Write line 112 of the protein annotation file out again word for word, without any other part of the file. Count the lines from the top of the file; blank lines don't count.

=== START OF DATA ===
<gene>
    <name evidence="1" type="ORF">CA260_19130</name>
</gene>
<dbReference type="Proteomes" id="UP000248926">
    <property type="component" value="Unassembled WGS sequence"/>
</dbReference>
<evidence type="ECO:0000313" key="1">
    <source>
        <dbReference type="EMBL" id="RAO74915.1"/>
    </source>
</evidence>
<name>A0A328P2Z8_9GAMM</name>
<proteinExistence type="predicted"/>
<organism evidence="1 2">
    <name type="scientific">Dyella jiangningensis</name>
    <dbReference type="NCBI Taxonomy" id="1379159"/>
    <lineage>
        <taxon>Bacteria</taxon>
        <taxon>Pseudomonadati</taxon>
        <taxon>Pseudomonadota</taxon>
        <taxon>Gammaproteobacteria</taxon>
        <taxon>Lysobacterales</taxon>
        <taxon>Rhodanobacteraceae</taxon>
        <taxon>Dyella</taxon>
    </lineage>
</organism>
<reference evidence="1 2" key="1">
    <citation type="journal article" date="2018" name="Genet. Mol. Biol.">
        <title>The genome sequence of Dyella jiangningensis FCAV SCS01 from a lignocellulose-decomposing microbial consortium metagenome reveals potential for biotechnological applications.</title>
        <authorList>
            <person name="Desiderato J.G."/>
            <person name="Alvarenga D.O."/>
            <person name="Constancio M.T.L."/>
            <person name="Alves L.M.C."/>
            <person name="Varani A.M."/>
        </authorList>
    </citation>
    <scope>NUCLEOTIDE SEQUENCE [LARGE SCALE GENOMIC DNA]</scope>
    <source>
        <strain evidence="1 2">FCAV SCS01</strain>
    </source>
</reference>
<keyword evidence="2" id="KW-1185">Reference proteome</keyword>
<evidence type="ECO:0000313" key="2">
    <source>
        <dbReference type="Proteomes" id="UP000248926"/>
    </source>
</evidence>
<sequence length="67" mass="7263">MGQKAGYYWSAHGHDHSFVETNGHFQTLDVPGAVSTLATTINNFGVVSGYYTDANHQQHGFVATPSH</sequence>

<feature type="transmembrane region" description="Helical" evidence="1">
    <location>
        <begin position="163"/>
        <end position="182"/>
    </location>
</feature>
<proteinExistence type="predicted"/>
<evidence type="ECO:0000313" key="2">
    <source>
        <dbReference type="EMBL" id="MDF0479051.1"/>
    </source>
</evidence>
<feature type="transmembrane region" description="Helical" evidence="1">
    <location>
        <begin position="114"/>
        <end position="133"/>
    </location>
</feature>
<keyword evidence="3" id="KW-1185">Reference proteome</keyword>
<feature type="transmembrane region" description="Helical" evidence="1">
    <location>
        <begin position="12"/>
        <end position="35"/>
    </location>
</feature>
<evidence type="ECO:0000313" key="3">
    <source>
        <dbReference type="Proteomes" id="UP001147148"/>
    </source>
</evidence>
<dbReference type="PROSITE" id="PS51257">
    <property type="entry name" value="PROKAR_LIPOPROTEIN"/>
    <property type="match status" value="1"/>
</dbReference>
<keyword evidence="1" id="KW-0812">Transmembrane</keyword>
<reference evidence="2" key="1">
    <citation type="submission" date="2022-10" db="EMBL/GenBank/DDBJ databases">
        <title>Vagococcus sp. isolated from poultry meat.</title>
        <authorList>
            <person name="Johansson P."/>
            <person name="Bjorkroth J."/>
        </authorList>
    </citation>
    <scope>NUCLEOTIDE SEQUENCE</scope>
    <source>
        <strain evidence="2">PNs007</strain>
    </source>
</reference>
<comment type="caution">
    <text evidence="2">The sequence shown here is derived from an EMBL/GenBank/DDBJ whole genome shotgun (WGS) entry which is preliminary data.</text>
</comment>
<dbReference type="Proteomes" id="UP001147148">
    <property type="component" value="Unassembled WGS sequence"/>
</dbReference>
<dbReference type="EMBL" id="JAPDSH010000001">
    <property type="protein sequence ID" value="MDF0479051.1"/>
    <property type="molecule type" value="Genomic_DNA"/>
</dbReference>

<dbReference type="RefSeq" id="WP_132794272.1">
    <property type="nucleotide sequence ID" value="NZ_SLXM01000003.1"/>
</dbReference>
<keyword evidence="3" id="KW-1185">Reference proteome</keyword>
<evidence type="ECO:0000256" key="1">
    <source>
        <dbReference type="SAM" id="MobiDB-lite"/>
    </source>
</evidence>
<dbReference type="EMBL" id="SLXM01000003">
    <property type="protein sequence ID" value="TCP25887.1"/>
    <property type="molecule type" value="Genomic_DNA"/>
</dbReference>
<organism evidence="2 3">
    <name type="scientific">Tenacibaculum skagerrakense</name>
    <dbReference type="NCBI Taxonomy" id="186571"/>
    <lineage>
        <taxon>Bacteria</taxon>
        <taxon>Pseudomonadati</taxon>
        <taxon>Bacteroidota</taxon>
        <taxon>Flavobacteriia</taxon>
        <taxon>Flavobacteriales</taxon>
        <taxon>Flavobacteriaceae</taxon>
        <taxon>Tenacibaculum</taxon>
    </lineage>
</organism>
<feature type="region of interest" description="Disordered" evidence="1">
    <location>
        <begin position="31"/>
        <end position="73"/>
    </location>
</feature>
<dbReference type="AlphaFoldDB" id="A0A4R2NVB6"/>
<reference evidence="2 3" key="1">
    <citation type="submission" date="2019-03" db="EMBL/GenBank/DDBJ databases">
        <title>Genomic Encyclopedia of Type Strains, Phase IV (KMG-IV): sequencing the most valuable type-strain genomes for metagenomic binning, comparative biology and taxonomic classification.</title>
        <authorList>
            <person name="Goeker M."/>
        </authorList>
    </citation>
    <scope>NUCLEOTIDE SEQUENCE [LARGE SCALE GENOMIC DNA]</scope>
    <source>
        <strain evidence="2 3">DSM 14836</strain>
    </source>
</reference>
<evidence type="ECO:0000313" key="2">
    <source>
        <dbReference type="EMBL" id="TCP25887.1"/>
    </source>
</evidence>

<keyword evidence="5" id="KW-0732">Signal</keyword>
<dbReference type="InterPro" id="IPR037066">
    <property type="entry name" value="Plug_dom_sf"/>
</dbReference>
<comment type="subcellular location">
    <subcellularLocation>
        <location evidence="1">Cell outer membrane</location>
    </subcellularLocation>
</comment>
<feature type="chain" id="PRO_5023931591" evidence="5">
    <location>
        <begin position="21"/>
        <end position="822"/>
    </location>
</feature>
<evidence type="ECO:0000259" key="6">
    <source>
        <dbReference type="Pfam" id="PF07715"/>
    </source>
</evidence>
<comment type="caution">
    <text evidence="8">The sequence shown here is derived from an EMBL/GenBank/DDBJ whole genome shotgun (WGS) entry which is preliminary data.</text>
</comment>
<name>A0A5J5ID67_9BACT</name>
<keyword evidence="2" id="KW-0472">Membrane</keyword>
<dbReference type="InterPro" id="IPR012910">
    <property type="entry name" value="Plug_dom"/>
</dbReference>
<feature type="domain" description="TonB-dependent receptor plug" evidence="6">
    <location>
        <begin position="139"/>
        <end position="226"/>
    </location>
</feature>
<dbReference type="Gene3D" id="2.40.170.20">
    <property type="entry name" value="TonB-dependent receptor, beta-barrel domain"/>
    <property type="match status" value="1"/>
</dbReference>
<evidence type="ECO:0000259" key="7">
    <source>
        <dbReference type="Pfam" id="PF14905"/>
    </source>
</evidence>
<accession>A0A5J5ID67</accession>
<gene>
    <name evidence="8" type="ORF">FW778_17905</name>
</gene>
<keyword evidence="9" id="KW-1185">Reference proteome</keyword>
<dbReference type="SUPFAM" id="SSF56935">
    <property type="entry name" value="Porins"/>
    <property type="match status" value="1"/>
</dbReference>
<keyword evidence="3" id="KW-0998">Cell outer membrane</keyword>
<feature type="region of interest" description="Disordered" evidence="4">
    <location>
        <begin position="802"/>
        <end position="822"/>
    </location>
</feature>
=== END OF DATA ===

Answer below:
<evidence type="ECO:0000256" key="1">